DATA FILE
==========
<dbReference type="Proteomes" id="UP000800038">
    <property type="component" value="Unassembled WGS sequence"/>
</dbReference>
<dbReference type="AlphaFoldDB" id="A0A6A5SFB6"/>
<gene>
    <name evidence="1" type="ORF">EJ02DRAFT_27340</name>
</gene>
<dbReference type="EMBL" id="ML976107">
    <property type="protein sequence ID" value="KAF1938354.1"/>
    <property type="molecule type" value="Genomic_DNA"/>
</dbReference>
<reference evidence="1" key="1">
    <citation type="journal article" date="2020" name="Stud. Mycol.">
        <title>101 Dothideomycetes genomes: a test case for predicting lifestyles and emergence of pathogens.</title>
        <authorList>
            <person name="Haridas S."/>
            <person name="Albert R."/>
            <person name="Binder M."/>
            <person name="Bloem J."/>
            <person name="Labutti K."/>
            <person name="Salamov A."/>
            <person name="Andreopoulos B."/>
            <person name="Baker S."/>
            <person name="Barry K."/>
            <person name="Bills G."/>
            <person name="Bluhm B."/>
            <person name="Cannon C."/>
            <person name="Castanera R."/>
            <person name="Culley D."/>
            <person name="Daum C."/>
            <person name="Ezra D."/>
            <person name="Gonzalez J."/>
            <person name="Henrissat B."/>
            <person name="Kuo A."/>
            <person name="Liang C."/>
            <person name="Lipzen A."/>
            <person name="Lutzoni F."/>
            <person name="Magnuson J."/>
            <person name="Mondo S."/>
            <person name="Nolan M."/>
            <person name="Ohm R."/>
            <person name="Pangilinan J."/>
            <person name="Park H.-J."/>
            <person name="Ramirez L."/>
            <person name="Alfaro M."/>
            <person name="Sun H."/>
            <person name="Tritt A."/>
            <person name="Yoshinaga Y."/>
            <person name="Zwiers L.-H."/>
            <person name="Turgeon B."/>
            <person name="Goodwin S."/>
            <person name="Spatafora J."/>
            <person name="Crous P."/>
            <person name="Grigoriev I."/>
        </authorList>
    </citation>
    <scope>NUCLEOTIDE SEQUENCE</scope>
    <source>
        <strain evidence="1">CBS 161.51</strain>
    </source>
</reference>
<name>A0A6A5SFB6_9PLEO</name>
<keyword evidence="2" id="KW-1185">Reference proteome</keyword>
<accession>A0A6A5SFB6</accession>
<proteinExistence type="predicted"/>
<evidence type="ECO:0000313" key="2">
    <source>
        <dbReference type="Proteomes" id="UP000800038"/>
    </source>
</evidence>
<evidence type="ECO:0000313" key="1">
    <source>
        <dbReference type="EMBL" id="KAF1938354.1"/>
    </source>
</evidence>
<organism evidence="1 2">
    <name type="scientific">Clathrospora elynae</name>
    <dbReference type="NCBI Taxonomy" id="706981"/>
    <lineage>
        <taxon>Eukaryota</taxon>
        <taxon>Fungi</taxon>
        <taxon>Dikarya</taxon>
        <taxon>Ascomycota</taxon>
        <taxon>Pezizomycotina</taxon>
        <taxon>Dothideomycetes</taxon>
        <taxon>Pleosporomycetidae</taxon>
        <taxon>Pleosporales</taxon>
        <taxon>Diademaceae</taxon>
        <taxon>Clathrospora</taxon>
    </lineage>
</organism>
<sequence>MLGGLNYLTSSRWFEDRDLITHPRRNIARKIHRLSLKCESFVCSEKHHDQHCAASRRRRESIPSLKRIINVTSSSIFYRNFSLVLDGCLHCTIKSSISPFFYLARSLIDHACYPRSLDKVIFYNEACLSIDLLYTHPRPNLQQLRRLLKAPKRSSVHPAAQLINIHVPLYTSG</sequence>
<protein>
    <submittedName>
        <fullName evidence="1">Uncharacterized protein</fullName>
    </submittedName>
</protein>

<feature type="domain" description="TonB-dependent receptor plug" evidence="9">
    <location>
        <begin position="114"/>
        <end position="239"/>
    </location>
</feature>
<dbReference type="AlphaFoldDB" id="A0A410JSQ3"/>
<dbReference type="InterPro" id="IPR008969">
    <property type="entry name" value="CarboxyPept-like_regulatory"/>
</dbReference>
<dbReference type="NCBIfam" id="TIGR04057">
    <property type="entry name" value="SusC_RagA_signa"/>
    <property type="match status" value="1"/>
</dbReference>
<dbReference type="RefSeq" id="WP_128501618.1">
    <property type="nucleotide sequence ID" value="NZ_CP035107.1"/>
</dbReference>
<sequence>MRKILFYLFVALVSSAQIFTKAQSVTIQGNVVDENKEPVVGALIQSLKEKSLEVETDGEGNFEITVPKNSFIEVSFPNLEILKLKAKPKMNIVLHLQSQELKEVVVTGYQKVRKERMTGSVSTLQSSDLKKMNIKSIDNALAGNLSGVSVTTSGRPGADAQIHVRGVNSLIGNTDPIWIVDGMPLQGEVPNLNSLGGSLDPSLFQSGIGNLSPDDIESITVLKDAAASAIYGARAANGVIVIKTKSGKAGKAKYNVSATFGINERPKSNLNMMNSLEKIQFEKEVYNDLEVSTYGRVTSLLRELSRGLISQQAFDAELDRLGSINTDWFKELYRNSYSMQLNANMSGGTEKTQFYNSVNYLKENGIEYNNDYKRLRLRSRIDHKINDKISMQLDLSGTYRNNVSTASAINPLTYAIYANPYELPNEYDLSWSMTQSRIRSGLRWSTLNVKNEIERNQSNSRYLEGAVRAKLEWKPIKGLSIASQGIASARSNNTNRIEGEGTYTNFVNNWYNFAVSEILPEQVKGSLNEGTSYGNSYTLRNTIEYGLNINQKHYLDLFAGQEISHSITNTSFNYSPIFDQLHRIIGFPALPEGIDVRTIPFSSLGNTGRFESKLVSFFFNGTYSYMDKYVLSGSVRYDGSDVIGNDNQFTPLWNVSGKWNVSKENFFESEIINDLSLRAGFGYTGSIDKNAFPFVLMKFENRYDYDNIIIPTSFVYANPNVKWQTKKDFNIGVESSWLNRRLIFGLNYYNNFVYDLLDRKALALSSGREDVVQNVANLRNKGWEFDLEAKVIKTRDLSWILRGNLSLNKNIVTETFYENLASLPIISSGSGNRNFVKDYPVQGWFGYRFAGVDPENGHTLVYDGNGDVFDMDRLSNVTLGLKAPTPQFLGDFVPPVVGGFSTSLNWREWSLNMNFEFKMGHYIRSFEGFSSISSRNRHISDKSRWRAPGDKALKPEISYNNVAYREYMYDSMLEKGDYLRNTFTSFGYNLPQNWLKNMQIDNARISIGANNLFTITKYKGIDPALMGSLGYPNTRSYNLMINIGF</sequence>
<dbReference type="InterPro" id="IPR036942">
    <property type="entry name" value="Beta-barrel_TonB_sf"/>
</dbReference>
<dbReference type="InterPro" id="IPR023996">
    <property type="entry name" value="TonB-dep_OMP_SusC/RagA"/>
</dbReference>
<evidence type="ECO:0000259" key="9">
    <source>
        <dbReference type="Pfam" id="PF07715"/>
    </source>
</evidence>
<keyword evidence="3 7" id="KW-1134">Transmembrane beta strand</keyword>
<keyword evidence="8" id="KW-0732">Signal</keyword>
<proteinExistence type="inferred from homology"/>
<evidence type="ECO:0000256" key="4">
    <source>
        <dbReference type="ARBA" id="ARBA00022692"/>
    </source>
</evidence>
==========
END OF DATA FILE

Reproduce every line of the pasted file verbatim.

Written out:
<dbReference type="Proteomes" id="UP000800038">
    <property type="component" value="Unassembled WGS sequence"/>
</dbReference>
<dbReference type="AlphaFoldDB" id="A0A6A5SFB6"/>
<gene>
    <name evidence="1" type="ORF">EJ02DRAFT_27340</name>
</gene>
<dbReference type="EMBL" id="ML976107">
    <property type="protein sequence ID" value="KAF1938354.1"/>
    <property type="molecule type" value="Genomic_DNA"/>
</dbReference>
<reference evidence="1" key="1">
    <citation type="journal article" date="2020" name="Stud. Mycol.">
        <title>101 Dothideomycetes genomes: a test case for predicting lifestyles and emergence of pathogens.</title>
        <authorList>
            <person name="Haridas S."/>
            <person name="Albert R."/>
            <person name="Binder M."/>
            <person name="Bloem J."/>
            <person name="Labutti K."/>
            <person name="Salamov A."/>
            <person name="Andreopoulos B."/>
            <person name="Baker S."/>
            <person name="Barry K."/>
            <person name="Bills G."/>
            <person name="Bluhm B."/>
            <person name="Cannon C."/>
            <person name="Castanera R."/>
            <person name="Culley D."/>
            <person name="Daum C."/>
            <person name="Ezra D."/>
            <person name="Gonzalez J."/>
            <person name="Henrissat B."/>
            <person name="Kuo A."/>
            <person name="Liang C."/>
            <person name="Lipzen A."/>
            <person name="Lutzoni F."/>
            <person name="Magnuson J."/>
            <person name="Mondo S."/>
            <person name="Nolan M."/>
            <person name="Ohm R."/>
            <person name="Pangilinan J."/>
            <person name="Park H.-J."/>
            <person name="Ramirez L."/>
            <person name="Alfaro M."/>
            <person name="Sun H."/>
            <person name="Tritt A."/>
            <person name="Yoshinaga Y."/>
            <person name="Zwiers L.-H."/>
            <person name="Turgeon B."/>
            <person name="Goodwin S."/>
            <person name="Spatafora J."/>
            <person name="Crous P."/>
            <person name="Grigoriev I."/>
        </authorList>
    </citation>
    <scope>NUCLEOTIDE SEQUENCE</scope>
    <source>
        <strain evidence="1">CBS 161.51</strain>
    </source>
</reference>
<name>A0A6A5SFB6_9PLEO</name>
<keyword evidence="2" id="KW-1185">Reference proteome</keyword>
<accession>A0A6A5SFB6</accession>
<proteinExistence type="predicted"/>
<evidence type="ECO:0000313" key="2">
    <source>
        <dbReference type="Proteomes" id="UP000800038"/>
    </source>
</evidence>
<evidence type="ECO:0000313" key="1">
    <source>
        <dbReference type="EMBL" id="KAF1938354.1"/>
    </source>
</evidence>
<organism evidence="1 2">
    <name type="scientific">Clathrospora elynae</name>
    <dbReference type="NCBI Taxonomy" id="706981"/>
    <lineage>
        <taxon>Eukaryota</taxon>
        <taxon>Fungi</taxon>
        <taxon>Dikarya</taxon>
        <taxon>Ascomycota</taxon>
        <taxon>Pezizomycotina</taxon>
        <taxon>Dothideomycetes</taxon>
        <taxon>Pleosporomycetidae</taxon>
        <taxon>Pleosporales</taxon>
        <taxon>Diademaceae</taxon>
        <taxon>Clathrospora</taxon>
    </lineage>
</organism>
<sequence>MLGGLNYLTSSRWFEDRDLITHPRRNIARKIHRLSLKCESFVCSEKHHDQHCAASRRRRESIPSLKRIINVTSSSIFYRNFSLVLDGCLHCTIKSSISPFFYLARSLIDHACYPRSLDKVIFYNEACLSIDLLYTHPRPNLQQLRRLLKAPKRSSVHPAAQLINIHVPLYTSG</sequence>
<protein>
    <submittedName>
        <fullName evidence="1">Uncharacterized protein</fullName>
    </submittedName>
</protein>

<feature type="domain" description="TonB-dependent receptor plug" evidence="9">
    <location>
        <begin position="114"/>
        <end position="239"/>
    </location>
</feature>
<dbReference type="AlphaFoldDB" id="A0A410JSQ3"/>
<dbReference type="InterPro" id="IPR008969">
    <property type="entry name" value="CarboxyPept-like_regulatory"/>
</dbReference>
<dbReference type="NCBIfam" id="TIGR04057">
    <property type="entry name" value="SusC_RagA_signa"/>
    <property type="match status" value="1"/>
</dbReference>
<dbReference type="RefSeq" id="WP_128501618.1">
    <property type="nucleotide sequence ID" value="NZ_CP035107.1"/>
</dbReference>
<sequence>MRKILFYLFVALVSSAQIFTKAQSVTIQGNVVDENKEPVVGALIQSLKEKSLEVETDGEGNFEITVPKNSFIEVSFPNLEILKLKAKPKMNIVLHLQSQELKEVVVTGYQKVRKERMTGSVSTLQSSDLKKMNIKSIDNALAGNLSGVSVTTSGRPGADAQIHVRGVNSLIGNTDPIWIVDGMPLQGEVPNLNSLGGSLDPSLFQSGIGNLSPDDIESITVLKDAAASAIYGARAANGVIVIKTKSGKAGKAKYNVSATFGINERPKSNLNMMNSLEKIQFEKEVYNDLEVSTYGRVTSLLRELSRGLISQQAFDAELDRLGSINTDWFKELYRNSYSMQLNANMSGGTEKTQFYNSVNYLKENGIEYNNDYKRLRLRSRIDHKINDKISMQLDLSGTYRNNVSTASAINPLTYAIYANPYELPNEYDLSWSMTQSRIRSGLRWSTLNVKNEIERNQSNSRYLEGAVRAKLEWKPIKGLSIASQGIASARSNNTNRIEGEGTYTNFVNNWYNFAVSEILPEQVKGSLNEGTSYGNSYTLRNTIEYGLNINQKHYLDLFAGQEISHSITNTSFNYSPIFDQLHRIIGFPALPEGIDVRTIPFSSLGNTGRFESKLVSFFFNGTYSYMDKYVLSGSVRYDGSDVIGNDNQFTPLWNVSGKWNVSKENFFESEIINDLSLRAGFGYTGSIDKNAFPFVLMKFENRYDYDNIIIPTSFVYANPNVKWQTKKDFNIGVESSWLNRRLIFGLNYYNNFVYDLLDRKALALSSGREDVVQNVANLRNKGWEFDLEAKVIKTRDLSWILRGNLSLNKNIVTETFYENLASLPIISSGSGNRNFVKDYPVQGWFGYRFAGVDPENGHTLVYDGNGDVFDMDRLSNVTLGLKAPTPQFLGDFVPPVVGGFSTSLNWREWSLNMNFEFKMGHYIRSFEGFSSISSRNRHISDKSRWRAPGDKALKPEISYNNVAYREYMYDSMLEKGDYLRNTFTSFGYNLPQNWLKNMQIDNARISIGANNLFTITKYKGIDPALMGSLGYPNTRSYNLMINIGF</sequence>
<dbReference type="InterPro" id="IPR036942">
    <property type="entry name" value="Beta-barrel_TonB_sf"/>
</dbReference>
<dbReference type="InterPro" id="IPR023996">
    <property type="entry name" value="TonB-dep_OMP_SusC/RagA"/>
</dbReference>
<evidence type="ECO:0000259" key="9">
    <source>
        <dbReference type="Pfam" id="PF07715"/>
    </source>
</evidence>
<keyword evidence="3 7" id="KW-1134">Transmembrane beta strand</keyword>
<keyword evidence="8" id="KW-0732">Signal</keyword>
<proteinExistence type="inferred from homology"/>
<evidence type="ECO:0000256" key="4">
    <source>
        <dbReference type="ARBA" id="ARBA00022692"/>
    </source>
</evidence>